The Lightning Project

The ongoing saga of the PNG Lightning Maroon Clownfish Breeding Project

Browsing Posts in Coral

Yes, there is one sure fire way to get an update – heckle me into it via the comment system here at www.Lightning-Maroon-Clownfish.com

So for starters, let’s talk NPS (Non PhotoSynthetic corals).  Yes, I’ve had some Balanophyllia for a while now, as a somewhat local reefer grows them like crazy and they always end up donated to our club for fundraising…but no one out there actually pays what they’re worth, so I always do.  Well, they’ve been doing great despite outright neglect.  With a mandate to get some Tubastrea for our club’s fragging demo too, it seems I’ve become a NPS guy…at least a little bit.  We received an Aussie Black Tubastrea, and I wound up buying all the frags we made of that.  And I even went and found some orange Tubastrea recently to help round out the NSP nook in the Lightning’s tank.  Afterall, the hardscape we constructed did leave a large portion of the tank and rockwork shaded, so NPS is a logical addition there. And what I’m learning is that the fish benefit from the feeding too (since I make sure to include things like brine shrimp and fish eggs).  So it’s really no harm to feed the NPS since I have to feed the fish heavily anyways.  So without delay, here’s the NSP nook.

Tubastrea

Tubastrea

NPS Nook

Now I know you want an update on the Lightning Maroon, Ted, but I’m not ready yet.  Afterall, one of the reasons I shot photos today (since I shot these before you gave me that nudge) was to document the ORA Red Goniopora I’ve been keeping.  For a long time I’ve been watching it and thinking the polyps were not extending as far as they used to, but it turns out that’s not the case. The coral is in fact getting LARGER (so the polyps are the same length as always, just proportionately smaller).  How do I know this?  Well, I looked back to the photos I took for CORAL magazine last year and that was a dead giveaway.  But then again, so was this:

Out of control ORA Red Goniopora

Um, yeah, I didn’t put it that close to the glass last year.  Someone has been doing some growing.

So about those pesky PNG Maroon Clowns?  Yeah, they have been going through the motions of nest cleaning since MACNA 2011…aka September of last year.  STILL no spawns that I am aware of.  We’ve lengthened the light time period, the tank has gotten warmer with the onset of spring, and still nothing.  I know it will happen, and after being reminded by commercial breeders who’ve sat on clownfish for 5+ years before getting spawns, I know this can simply take a while.  So I’ll leave you with a full tank shot for now, which if nothing else is proof of how well the Ecoxotic Panoramas are growing the SPS corals these days!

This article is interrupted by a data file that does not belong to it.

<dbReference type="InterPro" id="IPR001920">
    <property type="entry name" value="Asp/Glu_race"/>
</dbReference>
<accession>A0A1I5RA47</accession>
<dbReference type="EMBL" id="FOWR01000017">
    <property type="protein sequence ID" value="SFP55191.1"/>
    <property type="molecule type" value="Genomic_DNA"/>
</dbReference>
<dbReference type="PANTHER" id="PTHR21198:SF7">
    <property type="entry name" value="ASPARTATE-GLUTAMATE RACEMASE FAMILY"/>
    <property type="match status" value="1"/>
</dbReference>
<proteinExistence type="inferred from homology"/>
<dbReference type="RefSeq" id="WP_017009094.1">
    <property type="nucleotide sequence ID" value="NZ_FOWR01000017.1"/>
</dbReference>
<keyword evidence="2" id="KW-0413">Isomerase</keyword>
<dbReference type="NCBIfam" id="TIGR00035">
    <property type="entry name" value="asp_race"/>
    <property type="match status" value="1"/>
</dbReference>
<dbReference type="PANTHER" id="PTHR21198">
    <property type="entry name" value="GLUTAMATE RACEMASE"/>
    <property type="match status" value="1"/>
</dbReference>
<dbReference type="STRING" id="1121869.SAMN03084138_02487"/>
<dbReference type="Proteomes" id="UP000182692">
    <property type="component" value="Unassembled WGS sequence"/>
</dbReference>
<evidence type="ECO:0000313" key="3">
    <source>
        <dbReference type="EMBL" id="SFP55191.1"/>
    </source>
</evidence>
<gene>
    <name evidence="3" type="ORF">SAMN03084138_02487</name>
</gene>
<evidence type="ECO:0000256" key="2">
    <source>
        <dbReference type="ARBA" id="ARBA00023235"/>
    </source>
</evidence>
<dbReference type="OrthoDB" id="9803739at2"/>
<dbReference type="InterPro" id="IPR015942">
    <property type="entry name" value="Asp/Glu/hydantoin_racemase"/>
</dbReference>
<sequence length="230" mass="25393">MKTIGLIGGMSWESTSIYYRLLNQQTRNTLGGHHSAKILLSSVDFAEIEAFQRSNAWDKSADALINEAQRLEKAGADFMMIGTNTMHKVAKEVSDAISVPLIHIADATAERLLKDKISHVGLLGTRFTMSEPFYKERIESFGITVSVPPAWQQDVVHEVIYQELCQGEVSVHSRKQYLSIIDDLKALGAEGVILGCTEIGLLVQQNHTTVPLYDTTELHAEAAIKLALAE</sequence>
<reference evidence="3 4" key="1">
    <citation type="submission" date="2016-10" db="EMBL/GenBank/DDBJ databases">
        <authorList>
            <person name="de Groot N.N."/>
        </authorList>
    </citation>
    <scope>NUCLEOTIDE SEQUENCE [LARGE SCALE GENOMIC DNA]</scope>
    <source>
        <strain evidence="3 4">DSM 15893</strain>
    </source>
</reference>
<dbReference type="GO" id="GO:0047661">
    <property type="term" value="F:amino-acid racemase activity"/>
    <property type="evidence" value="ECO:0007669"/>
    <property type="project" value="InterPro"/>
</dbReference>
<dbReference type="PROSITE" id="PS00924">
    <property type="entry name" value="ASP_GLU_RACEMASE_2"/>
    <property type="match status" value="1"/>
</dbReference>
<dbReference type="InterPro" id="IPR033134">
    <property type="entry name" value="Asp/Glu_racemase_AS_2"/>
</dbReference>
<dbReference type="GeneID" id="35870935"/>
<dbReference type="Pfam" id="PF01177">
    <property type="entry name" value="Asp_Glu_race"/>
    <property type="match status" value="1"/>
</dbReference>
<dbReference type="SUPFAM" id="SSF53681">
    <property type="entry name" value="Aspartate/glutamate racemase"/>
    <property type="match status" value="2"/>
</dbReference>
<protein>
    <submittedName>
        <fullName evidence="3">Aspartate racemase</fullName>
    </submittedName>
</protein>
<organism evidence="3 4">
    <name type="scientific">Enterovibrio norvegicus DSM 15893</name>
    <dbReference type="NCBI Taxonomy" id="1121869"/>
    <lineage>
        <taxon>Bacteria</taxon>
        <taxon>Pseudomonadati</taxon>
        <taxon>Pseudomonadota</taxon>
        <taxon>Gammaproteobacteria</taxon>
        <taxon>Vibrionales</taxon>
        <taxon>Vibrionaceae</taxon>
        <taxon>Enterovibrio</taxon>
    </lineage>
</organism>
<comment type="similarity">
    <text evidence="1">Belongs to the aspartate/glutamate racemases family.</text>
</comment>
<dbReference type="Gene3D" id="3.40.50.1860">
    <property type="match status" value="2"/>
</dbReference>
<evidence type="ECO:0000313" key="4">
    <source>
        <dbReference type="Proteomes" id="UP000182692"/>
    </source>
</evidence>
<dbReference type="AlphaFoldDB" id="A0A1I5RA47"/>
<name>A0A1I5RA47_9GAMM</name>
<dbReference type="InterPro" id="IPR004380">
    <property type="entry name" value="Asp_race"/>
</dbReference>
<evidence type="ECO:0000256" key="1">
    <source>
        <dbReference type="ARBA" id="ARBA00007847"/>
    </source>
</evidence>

Full Tank Shot - 3/26/2012

September 26th, 2011.  On Facebook:

Matt Pedersen – officially driven mad by Aiptasia, I broke down and brought out the big gun. LiveAquaria.com Diver’s Den spared Four Eyed Butterflyfish, who’s already cleaned out two tanks of Aiptasia, has entered the Lightning Maroon’s domain. 2 minutes in, Aiptasia started dying. Will be documenting before & after + collateral coral damage (none is currently expected).

Foureye Butterflyfish, Chaetodon capistratus, in a SPS-dominated reef aquarium

Yes, indeed, the Aiptasia have gotten out of control.  Originally found one or two that came in on frags and manually removed them – I thought I was in the clear.  Sadly I wasn’t.

When they started popping up, I started hitting them with a Kalkwasser slurry, but that just didn’t seem to work well.  The Aiptasia marched on, so I took the next step and ordered up some Joe’s Juice.  Of course, it kills them, but I’ve found with products like this that there’s potential for a side effect – in dying, they seem to propagate even more.  Sure enough, what was an infestation quickly became a plague after an attempted eradication with Joe’s Juice.

I had a few options.  First that came to mind was Peppermint Shrimp.  The biggest issue there was simply one of quarantine.  NOTHING hits the Lightning Maroon’s tank without either a dip (in the case of coral) or QT (in the case of fish and inverts).  Thus, for the same reason that Peppermint Shrimp were out, so too where the Berghia Nudibranchs, again, at least in the short term until I figure out whether I can get some that won’t require QT (and feeding in QT).  I’m a butterflyfish fan, and there are many Indo-Pacific Butterflies that can be used for Aiptasia control.  Sadly, none of those species were on hand, and they, like any other fish, would have to go through extensive quarantine.